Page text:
nR, t2

nV, t2


nR, t3

nV, t3

Regarding the factor domain, we deliberately did not counterbalance potential order effects by means of order variations: Given normal humans′ strong visual dominance regarding geometric assessments, information initially perceived by eye was likely to superimpose upon and possibly bias information subsequently perceived by ear. To mitigate this possibility, we applied the fixed stimulus order A → O → OA (Table 2), included stimulus-free pauses between the trials (see 2.5), and accepted a residual potential acoustic-to-optical order effect, which may be assumed to be weak and/or to affect the levels of the factor environment in a comparable way.

2.3. Sample

We strove to statistically reveal a medium effect size at a type I error level of α = .05 and a test power of 1 - β = .80. We needed to assume a large estimated correlation of around r = .85 among the levels of the factor domain, particularly levels O and OA. The required sample size had to be geared to the between-subjects effect, and was calculated a priori with the aid of the software package G*POWER 3 [ FELB07, RFHN10 ]. Considering the disadvantageous condition of only two measurements in the case of auditory and visual features (see 2.6), the required total sample size was determined to be N = 120. This requirement was fulfilled by partial sample sizes totalling nR = nV = 60. Non-expert subjects unfamiliar with either the real or the simulated rooms participated voluntarily and received an incentive of 10 Euros each. The distribution of male and female participants was approximately equal across the partial samples (fR = {31, 29}, fV = {30, 30}), while the distribution of age classes (20-29, 30-39, 40-49, 50-69) was (fR = {30, 13, 13, 4}, fV = {34, 12, 12, 2}).

2.4. Stimuli

The Curt Sachs Hall at Berlin′s Musical Instruments Museum, a small concert hall (V ≈ 1,030 m³, RT30mid ≈ 0.7 s), served as the RE and provided the content for the VE. The optical and acoustic stimuli generated by the VE were data-based and reproduced three-dimensionally by means of stereoscopy and dynamic binaural synthesis.

Figure 3. Optical RE

Optical RE

Figure 4. Optical VE (stereoscopy switched off for the photograph). In front: person with extraaural headset and tracking sensor

Optical VE (stereoscopy switched off for the photograph). In front: person with extraaural headset and tracking sensor

Normally, the VCH is applied as a research tool, in which recordings of a string quartet are presented acoustically and optically in three dimensions (Figure 2). Because live musical performances cannot be exactly replicated again and again, in the case of this validation experiment the musicians had to be replaced by loudspeakers (Figures 3, 4). The optical absence of the moving musicians is an inevitable constraint of the validation experiment, as opposed to the experiments which the VCH is normally used for. The arrangement of the loudspeakers corresponds exactly, however, to the arrangement in a later application (see Maempel & Horn [ MH17, 3.3 ]). Accordingly, the same music was used: an anechoic four-channel recording of the first part of the 2nd movement of Claude Debussy′s String Quartet in g minor, op. 10.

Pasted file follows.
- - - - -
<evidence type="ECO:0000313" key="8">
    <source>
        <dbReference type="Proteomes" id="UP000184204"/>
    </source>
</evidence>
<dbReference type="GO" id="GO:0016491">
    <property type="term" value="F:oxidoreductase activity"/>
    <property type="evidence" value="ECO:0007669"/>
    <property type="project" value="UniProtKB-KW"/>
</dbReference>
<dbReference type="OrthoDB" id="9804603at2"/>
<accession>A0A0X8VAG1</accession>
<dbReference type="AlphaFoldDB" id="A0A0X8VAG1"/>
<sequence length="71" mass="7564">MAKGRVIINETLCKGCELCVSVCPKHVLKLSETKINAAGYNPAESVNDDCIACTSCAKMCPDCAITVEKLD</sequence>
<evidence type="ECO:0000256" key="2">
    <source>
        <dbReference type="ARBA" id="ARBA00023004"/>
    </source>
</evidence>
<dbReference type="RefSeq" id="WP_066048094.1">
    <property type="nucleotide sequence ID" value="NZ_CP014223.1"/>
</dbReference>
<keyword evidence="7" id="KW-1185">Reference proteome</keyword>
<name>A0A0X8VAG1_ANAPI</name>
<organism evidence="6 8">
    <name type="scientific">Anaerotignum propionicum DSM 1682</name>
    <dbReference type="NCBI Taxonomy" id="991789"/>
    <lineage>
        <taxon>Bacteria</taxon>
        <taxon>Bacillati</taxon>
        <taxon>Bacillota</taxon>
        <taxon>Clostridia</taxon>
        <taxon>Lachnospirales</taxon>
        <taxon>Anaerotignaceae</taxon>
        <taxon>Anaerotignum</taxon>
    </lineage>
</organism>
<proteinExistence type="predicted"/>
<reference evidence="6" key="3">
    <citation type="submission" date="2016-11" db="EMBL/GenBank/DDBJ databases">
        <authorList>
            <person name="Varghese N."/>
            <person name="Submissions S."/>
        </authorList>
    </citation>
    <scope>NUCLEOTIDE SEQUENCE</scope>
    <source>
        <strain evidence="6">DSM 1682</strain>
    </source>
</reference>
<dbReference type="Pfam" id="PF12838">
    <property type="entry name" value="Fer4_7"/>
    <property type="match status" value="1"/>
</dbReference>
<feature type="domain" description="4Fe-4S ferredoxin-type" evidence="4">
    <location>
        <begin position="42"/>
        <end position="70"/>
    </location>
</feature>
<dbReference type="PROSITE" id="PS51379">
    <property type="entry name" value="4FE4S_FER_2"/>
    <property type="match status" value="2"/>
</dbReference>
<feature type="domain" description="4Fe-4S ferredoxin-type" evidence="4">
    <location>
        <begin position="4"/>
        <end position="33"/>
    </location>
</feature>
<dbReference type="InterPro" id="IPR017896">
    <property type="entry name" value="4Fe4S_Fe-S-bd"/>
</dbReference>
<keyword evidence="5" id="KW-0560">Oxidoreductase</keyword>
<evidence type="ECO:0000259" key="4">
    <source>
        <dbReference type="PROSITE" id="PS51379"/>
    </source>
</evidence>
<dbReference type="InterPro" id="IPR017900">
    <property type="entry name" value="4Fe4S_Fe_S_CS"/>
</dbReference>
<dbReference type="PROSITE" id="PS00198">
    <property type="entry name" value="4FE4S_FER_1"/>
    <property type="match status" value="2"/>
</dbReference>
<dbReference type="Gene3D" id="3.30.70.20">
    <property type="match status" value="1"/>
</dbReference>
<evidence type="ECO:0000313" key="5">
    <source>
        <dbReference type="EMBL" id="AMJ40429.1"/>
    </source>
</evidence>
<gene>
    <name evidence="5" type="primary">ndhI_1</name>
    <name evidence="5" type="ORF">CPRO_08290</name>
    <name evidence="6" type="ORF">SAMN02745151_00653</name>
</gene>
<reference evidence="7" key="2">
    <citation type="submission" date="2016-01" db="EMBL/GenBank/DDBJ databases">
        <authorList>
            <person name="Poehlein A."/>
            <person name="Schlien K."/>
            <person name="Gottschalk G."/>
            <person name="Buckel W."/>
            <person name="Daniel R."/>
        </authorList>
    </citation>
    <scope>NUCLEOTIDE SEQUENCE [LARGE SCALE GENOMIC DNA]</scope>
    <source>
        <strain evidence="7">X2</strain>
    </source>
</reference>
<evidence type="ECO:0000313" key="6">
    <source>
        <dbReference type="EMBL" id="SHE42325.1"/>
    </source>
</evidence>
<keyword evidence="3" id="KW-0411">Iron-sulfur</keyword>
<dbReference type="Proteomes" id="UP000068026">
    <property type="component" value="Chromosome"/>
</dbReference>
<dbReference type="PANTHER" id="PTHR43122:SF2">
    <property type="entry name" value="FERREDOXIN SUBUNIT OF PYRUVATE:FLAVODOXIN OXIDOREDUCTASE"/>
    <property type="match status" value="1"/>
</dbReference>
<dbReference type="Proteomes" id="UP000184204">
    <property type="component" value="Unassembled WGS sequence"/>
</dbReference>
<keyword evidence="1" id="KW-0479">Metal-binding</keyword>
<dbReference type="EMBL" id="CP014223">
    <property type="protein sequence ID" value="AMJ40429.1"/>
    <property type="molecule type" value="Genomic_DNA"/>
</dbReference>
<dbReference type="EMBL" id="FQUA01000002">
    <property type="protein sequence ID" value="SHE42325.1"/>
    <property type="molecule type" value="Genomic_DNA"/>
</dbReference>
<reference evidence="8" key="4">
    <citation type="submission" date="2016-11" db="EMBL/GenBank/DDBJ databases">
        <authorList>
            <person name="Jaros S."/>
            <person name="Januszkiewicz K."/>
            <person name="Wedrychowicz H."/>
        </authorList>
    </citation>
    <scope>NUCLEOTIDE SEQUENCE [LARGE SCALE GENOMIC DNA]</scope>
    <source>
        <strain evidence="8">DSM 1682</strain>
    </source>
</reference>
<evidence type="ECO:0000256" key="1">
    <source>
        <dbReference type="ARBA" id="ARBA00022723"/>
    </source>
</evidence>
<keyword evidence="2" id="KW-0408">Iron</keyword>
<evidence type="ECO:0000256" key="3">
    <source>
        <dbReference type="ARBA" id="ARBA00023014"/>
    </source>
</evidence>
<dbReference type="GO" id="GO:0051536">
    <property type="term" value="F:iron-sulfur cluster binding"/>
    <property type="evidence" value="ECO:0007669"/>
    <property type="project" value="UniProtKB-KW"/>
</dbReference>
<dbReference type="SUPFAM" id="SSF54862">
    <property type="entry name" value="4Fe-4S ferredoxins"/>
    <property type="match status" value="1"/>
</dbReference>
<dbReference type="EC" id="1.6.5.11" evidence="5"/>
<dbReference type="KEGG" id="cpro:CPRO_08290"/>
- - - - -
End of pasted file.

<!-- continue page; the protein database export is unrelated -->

2.5. Procedure and data collection

All tests were performed individually. Participants of the R group ran through the levels of the factor domain by undergoing the following procedure: The participant put on a blindfold and ear-muffs, was guided to a defined seat in the lighted concert hall, and took a tablet computer. After the room light was turned off, the participant took off both the blindfold and the ear-muffs. The acoustic stimulus was presented and rated by the participant in the dark. After a five-second pause, the optical stimulus was presented by turning on the light, and was rated by the participant. The room light was then turned off for another five-second pause. Lastly, the room light was turned on while the acoustic stimulus was presented. This optoacoustic stimulus was rated by the participant. Participants of the V group were not required to wear a blindfold or ear-muffs. The levels A, O, and OA were realized by playing back sound and vision, respectively, within the VE. Like the concert hall, the VE was dark during both the A stimulus and the pauses. The lengths of the stimuli and the pauses were the same in the VE and the RE. Participants were required to stay seated in both the RE and the VE.